We highly recommend you have a cold call script when cold calling. Your cold call script must be well thought out, well prepared, written down, committed to memory, and most important, one that is proven to work.
If you have thoroughly memorized your cold call and you're interrupted in the middle by a prospect's question or comment, you'll be able to deal with it and then go right back to where you were in the cold call. You can also focus of how you're saying something rather than what you're saying during your cold call.
Granted, in face-to-face selling you can't have your written-out cold call in front of you. But writing it out and committing it to memory ahead of time will ensure that you have a consistent call and get consistent cold calling results.
Note: If you can get a cold call script from one of the top salespeople, this is the way to go. While they may not cold call anymore, they may have their old call around, or remember it. You want their results, so if you don't have to reinvent the wheel, don't, rather use a cold call that is already proven to work.
Steps to creating a powerful cold call
When creating your cold call script, make it interesting and to the point. Your words need to catch and keep the prospect's attention and interest, qualify the prospect (making sure he needs your product, can afford it, and meets other necessary requirements) build rapport, and finally-assuming the prospect is qualified- close on the next step in the selling process, whether it's to set up an appointment or get a sale.
Start your call with your name, your company's name, and a powerful statement or a thought-provoking question. Here is an example: "Hello, Mr. Prospect. Bob Chapin with ABC Company. Very nice to meet you. We have been saving companies in your industry an average of 36 percent on office supplies."
It's important to open strong. To make powerful statements, simply take the benefits of your product or service and turn them into statements. Here are some examples:
o "We have been saving customers (a certain percentage or amount of money) on (your product or service)."
o "We have been reducing customers' monthly payments by (a certain percentage or amount of money) on (your product or service)."
o "We have been providing customers with the same amount of (your product-life insurance, for example) coverage for less money."
o "I can show you how to get more (your product) coverage for the same price you're paying now."
o "We have been helping customers pay (your product) off an average of five years earlier."
o "We have been helping customers get the same (results of your product or service-for example, X-rays development) in half the time."
You can also turn your benefits into opening questions such as:
o "If I could show you how to save (a certain percentage, or amount of money) on (your product or service) would you be interested?"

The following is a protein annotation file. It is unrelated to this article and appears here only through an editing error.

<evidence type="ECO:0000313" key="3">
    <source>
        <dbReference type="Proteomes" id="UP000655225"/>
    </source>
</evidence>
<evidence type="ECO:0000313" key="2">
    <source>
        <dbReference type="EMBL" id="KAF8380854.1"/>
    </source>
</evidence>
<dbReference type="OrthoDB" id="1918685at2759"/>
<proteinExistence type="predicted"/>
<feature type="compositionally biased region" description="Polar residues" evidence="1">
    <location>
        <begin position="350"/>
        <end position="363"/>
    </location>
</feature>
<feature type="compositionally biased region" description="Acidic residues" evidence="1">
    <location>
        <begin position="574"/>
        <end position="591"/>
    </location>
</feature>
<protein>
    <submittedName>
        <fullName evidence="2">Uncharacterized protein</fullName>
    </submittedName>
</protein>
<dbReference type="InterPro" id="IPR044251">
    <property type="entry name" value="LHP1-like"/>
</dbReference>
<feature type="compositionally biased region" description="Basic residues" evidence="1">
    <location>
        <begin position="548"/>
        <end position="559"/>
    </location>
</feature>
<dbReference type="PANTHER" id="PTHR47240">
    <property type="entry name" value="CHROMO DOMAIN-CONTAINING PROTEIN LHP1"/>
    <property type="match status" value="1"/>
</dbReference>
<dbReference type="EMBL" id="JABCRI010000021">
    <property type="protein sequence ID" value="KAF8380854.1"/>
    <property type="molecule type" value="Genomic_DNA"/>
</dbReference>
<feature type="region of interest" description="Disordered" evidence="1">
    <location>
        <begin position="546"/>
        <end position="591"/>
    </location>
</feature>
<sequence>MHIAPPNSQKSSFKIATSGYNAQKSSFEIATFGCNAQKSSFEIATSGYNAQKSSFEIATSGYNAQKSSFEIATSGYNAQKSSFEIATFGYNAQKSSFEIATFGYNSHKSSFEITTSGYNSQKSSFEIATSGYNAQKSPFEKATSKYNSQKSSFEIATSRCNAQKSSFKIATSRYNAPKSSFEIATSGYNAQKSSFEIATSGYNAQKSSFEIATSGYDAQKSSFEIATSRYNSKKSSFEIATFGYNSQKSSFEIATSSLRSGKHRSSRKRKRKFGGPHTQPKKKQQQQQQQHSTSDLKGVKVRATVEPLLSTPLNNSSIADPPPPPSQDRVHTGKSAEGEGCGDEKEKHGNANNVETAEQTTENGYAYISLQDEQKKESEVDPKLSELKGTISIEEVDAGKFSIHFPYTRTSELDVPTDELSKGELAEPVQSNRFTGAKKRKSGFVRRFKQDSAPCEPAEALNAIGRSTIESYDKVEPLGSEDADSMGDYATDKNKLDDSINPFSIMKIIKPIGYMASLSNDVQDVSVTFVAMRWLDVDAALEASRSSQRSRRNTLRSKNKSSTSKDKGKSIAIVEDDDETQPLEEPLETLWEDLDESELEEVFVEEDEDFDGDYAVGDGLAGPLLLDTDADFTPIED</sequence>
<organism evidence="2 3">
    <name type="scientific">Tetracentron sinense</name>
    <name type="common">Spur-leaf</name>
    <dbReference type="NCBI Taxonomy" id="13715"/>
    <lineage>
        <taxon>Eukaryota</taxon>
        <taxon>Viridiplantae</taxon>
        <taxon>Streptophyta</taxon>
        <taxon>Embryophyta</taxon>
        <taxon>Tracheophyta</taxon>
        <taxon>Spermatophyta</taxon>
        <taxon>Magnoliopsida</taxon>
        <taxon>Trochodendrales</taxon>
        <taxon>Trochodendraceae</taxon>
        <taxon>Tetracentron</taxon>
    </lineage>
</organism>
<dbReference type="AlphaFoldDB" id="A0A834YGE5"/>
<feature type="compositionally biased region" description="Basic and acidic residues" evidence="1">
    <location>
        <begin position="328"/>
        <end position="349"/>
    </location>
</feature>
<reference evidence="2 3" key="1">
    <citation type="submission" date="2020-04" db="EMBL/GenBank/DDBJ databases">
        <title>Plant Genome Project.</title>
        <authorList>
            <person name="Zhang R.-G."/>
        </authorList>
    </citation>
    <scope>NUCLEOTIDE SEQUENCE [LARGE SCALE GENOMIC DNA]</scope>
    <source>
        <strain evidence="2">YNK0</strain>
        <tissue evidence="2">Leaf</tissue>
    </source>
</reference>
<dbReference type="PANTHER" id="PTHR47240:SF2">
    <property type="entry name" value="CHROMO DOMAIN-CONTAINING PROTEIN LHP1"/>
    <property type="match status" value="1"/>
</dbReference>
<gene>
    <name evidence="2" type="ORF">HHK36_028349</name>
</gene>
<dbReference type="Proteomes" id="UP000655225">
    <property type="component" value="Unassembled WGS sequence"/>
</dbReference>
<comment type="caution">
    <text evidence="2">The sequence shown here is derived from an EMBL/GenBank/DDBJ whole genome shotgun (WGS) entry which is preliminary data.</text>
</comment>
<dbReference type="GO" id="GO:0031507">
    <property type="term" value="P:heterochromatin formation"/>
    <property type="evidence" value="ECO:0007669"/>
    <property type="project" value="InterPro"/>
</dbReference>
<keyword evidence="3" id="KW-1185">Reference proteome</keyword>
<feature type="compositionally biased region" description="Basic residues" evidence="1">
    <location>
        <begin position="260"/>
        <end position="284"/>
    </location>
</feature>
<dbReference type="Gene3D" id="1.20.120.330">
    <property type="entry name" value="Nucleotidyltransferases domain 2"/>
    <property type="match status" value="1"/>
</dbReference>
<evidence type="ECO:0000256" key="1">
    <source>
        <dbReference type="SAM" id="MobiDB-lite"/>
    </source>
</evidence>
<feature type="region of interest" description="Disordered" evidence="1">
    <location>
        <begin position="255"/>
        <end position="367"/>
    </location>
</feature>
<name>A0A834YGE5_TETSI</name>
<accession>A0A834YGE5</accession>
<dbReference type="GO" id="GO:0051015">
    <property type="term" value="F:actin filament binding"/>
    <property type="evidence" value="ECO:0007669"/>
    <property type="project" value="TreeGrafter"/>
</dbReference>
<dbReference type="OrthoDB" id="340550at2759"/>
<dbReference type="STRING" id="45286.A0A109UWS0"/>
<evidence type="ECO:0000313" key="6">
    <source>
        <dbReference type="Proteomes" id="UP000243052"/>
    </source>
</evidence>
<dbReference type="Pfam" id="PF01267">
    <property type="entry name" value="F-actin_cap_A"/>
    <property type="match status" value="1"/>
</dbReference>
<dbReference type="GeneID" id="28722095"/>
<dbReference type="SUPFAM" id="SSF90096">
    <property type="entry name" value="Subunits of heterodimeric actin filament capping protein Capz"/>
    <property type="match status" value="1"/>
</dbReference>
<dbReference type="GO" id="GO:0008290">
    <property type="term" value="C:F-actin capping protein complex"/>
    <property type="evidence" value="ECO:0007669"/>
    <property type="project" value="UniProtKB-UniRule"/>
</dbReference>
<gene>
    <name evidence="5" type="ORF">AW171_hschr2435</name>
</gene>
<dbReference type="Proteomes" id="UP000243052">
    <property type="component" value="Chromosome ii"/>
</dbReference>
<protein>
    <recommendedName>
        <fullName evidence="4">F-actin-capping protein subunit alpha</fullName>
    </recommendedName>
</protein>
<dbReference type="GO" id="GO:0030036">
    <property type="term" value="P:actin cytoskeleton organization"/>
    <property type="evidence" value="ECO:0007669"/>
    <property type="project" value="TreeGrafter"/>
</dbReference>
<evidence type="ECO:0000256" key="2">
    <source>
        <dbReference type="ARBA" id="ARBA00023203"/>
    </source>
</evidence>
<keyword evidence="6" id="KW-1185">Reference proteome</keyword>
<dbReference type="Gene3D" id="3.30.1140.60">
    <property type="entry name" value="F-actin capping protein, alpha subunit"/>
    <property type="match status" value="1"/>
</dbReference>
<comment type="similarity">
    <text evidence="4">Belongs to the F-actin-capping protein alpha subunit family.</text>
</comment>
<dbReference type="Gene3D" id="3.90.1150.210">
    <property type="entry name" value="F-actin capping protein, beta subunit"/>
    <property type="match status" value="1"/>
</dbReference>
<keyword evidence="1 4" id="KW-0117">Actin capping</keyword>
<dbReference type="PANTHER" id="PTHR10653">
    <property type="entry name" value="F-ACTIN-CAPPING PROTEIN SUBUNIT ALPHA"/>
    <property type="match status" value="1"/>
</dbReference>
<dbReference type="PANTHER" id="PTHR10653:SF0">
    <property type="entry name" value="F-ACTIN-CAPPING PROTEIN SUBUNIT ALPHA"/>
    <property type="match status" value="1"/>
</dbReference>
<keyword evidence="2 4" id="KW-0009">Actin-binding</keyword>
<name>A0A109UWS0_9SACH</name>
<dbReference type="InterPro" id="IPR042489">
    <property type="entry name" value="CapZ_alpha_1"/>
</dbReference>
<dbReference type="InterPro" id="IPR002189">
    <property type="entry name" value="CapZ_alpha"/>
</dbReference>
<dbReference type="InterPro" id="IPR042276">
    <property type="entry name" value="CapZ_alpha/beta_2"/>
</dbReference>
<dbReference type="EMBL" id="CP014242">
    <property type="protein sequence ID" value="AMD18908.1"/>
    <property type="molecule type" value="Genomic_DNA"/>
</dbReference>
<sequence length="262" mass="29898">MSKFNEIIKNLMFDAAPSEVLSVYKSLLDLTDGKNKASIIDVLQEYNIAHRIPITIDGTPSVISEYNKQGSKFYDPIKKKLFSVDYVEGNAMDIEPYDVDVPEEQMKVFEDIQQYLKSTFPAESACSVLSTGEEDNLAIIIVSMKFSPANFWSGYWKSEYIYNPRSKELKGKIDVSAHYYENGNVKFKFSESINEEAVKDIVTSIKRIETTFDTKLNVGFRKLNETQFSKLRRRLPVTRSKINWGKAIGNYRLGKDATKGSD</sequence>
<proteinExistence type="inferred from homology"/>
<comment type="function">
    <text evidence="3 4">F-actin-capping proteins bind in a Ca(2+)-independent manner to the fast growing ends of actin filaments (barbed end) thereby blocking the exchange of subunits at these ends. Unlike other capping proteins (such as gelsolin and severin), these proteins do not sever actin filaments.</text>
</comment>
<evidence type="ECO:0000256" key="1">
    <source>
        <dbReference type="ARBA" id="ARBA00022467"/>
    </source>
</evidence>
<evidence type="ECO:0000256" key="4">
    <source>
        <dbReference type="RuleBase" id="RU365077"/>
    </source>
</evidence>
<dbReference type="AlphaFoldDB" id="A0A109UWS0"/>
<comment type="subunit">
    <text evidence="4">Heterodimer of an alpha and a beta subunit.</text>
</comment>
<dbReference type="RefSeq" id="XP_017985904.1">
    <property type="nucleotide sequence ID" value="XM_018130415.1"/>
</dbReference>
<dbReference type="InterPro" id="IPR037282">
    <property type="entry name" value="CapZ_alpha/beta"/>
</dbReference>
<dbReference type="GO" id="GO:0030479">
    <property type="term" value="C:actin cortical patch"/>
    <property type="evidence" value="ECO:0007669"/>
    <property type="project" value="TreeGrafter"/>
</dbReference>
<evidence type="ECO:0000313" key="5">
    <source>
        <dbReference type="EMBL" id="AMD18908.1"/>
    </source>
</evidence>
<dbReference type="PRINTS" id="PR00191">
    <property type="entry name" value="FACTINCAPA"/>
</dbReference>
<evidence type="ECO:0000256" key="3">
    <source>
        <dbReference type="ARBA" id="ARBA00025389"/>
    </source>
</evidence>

o "If I could reduce your monthly payments on (your product or service) by (a certain percentage, or amount of money) would you be interested?"
o "If I could show you how to get the same amount of coverage on (your product or service) for less money would you be interested?"
Statements work better than questions, as some prospects will feel that the type of "no-brain" questions above insult their intelligence. However, we included both because some people feel the questions suit their style better.
In addition to starting your cold call with your name, company name, and a thought-provoking statement or question, you can also begin your cold call with your name and what you do worded in such a way that it immediately piques the prospect's interest. For example, if you are an investment advisor, you might say, "Hello. I'm (your first and last name). I'm a money return specialist."
If you're an insurance agent, you might say, "I protect your most valuable assets."
After this introduction, pause and wait for the prospect to say, "What's a money return specialist?" or "What do you do?" At that point, explain what you do and then go into your cold call script.
Other attention-getting cold call openings involve mentioning an organization that is familiar to the prospect and that endorses you or your product. You can also mention other companies that use you or your product. Just be sure this meets with the approval of the current customer(s) you're mentioning. Here are some openings using this type of information.
o "Hi Joe. This is Bob Chapin with ABC Company. We've been working with XYZ Corporation and have helped them cut costs on office supplies by over 35 percent during the past year."
o "Hi Joe. Bob Chapin with ABC Company. We've been endorsed by the National Association of Credit Unions and have been doing work for most of the credit unions in your area."
Again, the key to your cold call opening is to catch the prospect's attention and build some interest quickly.
After your opening, explain why you are calling, followed by a commitment question. Here is an example: "All I'd like to do today is set up a time when I could spend about fifteen minutes with you to determine if and how much we could help you. Could we take a look at your schedule right now?"
From that point, you will bridge into the rest of your cold call.
Your entire cold call should take the following format:
o Your name
o Your company name
o A greeting such as, "Very nice to meet you."
o Your product or service's primary benefit
o Why you're calling followed by a commitment question
o Some discussion to determine interest
o Qualifying (do they meet all necessary criteria - affordability, need, health requirements, etc.)
o Rapport building
o Closing on the next step
o A strong final statement